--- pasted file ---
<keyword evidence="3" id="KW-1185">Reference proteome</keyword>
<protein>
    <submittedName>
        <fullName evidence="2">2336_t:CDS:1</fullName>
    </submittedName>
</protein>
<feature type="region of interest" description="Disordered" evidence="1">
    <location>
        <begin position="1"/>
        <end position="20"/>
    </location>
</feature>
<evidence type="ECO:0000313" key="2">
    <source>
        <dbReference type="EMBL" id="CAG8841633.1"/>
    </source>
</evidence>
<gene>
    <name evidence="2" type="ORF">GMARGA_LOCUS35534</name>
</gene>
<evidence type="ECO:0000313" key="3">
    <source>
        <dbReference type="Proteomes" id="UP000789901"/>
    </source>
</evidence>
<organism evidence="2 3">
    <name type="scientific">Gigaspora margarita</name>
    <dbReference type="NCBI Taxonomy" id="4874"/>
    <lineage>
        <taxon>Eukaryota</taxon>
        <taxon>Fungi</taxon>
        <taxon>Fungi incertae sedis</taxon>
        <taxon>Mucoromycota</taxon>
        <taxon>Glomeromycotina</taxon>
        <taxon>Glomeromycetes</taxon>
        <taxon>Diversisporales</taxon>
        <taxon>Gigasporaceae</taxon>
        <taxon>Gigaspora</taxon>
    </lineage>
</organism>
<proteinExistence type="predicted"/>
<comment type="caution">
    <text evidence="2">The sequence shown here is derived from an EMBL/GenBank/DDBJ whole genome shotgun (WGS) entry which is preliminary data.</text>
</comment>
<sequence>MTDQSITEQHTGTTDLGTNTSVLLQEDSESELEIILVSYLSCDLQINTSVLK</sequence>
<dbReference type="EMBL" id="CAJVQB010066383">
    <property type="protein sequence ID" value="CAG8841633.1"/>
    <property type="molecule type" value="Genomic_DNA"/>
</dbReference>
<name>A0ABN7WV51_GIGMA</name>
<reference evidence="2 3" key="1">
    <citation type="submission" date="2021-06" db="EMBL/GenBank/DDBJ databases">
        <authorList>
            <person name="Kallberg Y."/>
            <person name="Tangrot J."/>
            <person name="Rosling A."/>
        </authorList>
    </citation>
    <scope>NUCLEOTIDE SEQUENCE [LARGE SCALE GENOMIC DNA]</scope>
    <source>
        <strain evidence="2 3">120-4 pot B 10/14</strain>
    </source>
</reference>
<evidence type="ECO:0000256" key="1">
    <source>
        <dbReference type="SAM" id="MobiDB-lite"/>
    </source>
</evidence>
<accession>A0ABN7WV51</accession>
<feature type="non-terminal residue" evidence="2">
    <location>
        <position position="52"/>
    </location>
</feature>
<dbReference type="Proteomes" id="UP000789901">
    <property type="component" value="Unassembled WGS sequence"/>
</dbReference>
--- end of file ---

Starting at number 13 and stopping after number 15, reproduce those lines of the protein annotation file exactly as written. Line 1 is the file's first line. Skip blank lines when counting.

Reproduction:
<evidence type="ECO:0000313" key="2">
    <source>
        <dbReference type="EMBL" id="CAG8841633.1"/>